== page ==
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Excluding invasive candidiasis using both Candida germ tube antibody and beta D-glucan tests

October 05 2015

A study  evaluating two serological biomarkers in patients receiving treatment for invasive candidiasis (IC) indicates that they may be useful ruling out invasive candidiasis. This is very helpful in antifungal stewardship to stop unecessary or prolonged antifungal treatment in suspected IC cases.

The commercialisation of a Candida albicans indirect chemiluminescent immunoassay for the detection of antibodies against antigens located on the cell wall surface of the mycelium of Candida albicans (CAGTA,Candida albicans germ tube antibody) in human serum or plasma Vircell, Spain) was based on differences in the antigenicity of the two growth phases of Candida albicans with a specific mycelial antigenic component having diagnostic potential. The test appears to discriminate between infection and colonization and it has a high negative predictive value (73%).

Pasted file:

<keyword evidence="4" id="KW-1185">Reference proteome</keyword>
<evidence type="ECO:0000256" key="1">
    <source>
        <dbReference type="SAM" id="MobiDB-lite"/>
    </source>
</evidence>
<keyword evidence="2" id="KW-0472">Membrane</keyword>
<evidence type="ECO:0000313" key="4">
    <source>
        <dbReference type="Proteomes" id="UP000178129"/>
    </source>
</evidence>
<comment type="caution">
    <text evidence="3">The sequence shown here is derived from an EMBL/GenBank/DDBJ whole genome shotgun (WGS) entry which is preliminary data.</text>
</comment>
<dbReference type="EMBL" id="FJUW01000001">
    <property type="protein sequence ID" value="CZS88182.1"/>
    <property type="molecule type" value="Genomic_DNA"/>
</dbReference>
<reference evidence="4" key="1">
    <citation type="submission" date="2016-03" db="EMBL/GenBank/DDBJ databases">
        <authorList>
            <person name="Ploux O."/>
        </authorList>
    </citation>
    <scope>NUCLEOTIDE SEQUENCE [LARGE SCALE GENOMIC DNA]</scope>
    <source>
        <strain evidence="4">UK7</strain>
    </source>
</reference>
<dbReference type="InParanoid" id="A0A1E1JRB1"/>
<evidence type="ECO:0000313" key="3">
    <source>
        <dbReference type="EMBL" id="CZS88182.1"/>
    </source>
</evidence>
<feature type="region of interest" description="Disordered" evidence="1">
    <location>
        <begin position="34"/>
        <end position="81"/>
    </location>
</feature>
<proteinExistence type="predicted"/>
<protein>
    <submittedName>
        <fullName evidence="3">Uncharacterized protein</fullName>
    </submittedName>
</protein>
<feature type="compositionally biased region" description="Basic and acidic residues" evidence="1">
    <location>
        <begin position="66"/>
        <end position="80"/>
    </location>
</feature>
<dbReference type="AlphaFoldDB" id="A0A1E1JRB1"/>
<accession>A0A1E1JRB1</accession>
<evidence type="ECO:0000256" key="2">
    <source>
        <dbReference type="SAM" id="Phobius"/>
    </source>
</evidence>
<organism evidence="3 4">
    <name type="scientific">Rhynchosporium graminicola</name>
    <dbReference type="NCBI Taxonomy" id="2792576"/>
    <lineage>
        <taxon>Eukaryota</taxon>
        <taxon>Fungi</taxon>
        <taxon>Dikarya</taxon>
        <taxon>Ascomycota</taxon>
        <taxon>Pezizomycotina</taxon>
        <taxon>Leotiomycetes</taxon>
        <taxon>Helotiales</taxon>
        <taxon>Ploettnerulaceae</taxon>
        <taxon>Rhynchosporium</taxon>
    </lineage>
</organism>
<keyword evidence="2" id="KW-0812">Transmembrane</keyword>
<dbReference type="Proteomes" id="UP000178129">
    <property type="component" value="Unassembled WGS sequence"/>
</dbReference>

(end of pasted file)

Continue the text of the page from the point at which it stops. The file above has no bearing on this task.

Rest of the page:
Combining the CAGTA assay with the  1-3 ß-D-glucan test (Fungitell, Associates of Cape Cod, USA) in patients on empirical antifungal therapy for presumed candidiasis has shown that serial determination of CAGTA and glucan during empirical antifungal therapy has a high sensitivity (93%) and negative predictive value (91-97%). Serum samples collected by venepuncture on days 0, 3 and 5 after starting empirical antifungal therapy.
If confirmed by other groups, this strategy could be used to discontinue antifungal treatment in at least 30% of patients as a complementary tool in antifungal stewardship programmes (Martinez-Jiménez et al, 2015).

Martinez-Jimenez 2015 Article

More information on CAGTA assay